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The Early Canterbury Runs: Containing the First, Second and Third (new) Series

Rhodes's Cattle Station at Akaroa — (Part of Run 30, Block II)

Rhodes's Cattle Station at Akaroa
(Part of Run 30, Block II)

This was the first cattle or sheep station in Canterbury —indeed, in the South Island. William Barnard Rhodes, a New South Wales landowner, master mariner and partner in Cooper, Holt and Rhodes, of Sydney, merchants and ship-owners, turned out cattle in November 1839 near where the town of Akaroa is now. Green's Point is named after William Green, whom he left in charge of them. There were in this first shipment about 40 head, mostly cows and heifers; also, I believe, some pigs. I do not think Rhodes at first had a lease from the Maoris, but believed he had bought the land, acreage unspecified, which probably included all the open country about Akaroa and the Kaik; and within the next two or three years Rhodes occupied the open country at Flea Bay, to which there was a natural clearing through the bush from the open country at Akaroa.

Like all early stations in Canterbury before the organised settlement, the station depended for its revenue on the sale of dairy produce and in a small way on beef, potatoes, salt-pork, and so on. Some of page 330this produce was sold to visiting whaling ships and some sent to Wellington. Of course, in spite of low rent and low wages bills, none of these stations can have paid their way. The owners laid up for the future by the increase of their stock.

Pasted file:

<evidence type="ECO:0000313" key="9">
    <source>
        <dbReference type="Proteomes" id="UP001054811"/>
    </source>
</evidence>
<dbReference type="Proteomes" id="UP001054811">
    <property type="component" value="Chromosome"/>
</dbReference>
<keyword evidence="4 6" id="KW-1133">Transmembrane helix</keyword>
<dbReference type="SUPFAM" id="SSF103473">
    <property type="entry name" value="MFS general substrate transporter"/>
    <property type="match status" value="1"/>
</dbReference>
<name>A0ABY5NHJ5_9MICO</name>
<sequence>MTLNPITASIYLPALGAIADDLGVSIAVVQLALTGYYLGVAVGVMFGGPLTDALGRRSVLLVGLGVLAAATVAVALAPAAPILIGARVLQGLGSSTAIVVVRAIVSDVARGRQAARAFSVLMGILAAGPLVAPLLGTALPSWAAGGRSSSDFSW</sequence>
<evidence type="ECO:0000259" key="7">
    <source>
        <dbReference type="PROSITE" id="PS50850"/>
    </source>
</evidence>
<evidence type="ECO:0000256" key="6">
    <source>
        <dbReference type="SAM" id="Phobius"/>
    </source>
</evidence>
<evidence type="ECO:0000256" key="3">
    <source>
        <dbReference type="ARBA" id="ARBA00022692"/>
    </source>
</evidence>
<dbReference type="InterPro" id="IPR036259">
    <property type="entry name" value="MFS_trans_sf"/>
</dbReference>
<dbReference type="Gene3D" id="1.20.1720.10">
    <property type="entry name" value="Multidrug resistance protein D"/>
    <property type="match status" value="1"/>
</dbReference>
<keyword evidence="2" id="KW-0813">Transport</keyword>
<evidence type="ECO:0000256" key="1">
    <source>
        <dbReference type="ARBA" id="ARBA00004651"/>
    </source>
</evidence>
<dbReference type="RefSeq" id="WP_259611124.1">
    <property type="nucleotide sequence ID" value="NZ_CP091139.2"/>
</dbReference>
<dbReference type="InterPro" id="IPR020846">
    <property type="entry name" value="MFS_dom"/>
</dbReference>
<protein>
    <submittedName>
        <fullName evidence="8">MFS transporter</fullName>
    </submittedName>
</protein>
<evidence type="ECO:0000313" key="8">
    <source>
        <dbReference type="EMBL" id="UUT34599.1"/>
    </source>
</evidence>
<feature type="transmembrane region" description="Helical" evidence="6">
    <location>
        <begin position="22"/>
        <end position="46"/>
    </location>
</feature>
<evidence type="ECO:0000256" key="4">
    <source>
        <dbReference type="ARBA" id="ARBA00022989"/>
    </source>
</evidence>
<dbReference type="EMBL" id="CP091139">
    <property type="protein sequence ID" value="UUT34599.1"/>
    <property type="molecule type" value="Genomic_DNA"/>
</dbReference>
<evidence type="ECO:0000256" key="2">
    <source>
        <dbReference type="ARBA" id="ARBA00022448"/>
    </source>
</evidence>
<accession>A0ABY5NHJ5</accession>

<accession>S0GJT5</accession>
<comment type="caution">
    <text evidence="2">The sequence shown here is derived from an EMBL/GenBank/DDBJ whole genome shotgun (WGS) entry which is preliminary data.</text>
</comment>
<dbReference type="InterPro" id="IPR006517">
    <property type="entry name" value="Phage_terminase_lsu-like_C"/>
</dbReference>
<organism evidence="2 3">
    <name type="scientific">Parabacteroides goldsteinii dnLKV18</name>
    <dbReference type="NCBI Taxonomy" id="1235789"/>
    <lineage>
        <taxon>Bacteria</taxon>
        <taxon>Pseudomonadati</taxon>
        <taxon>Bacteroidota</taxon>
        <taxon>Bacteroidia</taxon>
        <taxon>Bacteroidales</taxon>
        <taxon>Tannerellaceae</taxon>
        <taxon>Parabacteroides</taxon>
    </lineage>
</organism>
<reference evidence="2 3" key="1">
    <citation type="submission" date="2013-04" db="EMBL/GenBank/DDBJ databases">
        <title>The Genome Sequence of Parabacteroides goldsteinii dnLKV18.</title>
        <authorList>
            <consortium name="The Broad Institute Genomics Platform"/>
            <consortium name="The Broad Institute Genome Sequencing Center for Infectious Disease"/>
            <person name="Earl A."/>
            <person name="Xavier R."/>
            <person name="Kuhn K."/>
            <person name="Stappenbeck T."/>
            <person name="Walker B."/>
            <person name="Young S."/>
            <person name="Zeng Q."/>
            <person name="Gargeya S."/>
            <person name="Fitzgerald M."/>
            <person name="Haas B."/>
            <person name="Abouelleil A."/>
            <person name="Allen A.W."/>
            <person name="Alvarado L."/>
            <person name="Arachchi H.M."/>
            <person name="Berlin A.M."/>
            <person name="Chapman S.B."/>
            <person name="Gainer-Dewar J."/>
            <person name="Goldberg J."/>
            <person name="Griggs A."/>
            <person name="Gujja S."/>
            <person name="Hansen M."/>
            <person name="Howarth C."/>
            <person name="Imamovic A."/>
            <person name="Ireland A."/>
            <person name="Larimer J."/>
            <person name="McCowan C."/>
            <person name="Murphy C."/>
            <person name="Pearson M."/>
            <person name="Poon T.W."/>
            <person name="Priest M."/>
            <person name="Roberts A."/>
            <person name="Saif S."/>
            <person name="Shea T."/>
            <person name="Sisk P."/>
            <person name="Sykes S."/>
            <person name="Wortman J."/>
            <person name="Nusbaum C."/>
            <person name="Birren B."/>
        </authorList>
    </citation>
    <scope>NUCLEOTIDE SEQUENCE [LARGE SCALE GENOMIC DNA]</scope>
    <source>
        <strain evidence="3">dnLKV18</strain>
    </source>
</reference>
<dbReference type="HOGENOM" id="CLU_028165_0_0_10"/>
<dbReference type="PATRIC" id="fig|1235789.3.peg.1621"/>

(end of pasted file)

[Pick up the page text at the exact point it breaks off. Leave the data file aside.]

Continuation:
Green, though more intent on sly-grog selling than on his master's interests, made some success of the station, and in 1843, when Rhodes's brother George came to New Zealand to join him and take charge of the station, the cattle had increased a good deal. The Rhodes brothers soon brought over sheep and more cattle from Australia.

Green left, and started the first licensed hotel in Canterbury. It stood near Green's Point. Rhodes got Israel Rhodes (no relation to the brothers), and William Birdling down from Wellington to help him, and very good men they proved. Israel Rhodes was. married, and George Rhodes sent him and his wife over to start a new dairy station at Flea Bay, or rather at Long Bay, where the first homestead was, while he and Birdling stayed at the old homestead working the rest of the run until 1847, when the Rhodes brothers bought Purau, and George Rhodes and Birdling moved over there. While at Akaroa, George Rhodes lived at what is still known as Red House Bay.

After 1847 the old cattle station seems to have rather faded away, the lower part, I suppose, becoming settled, and the upper part of the run being worked from Flea Bay.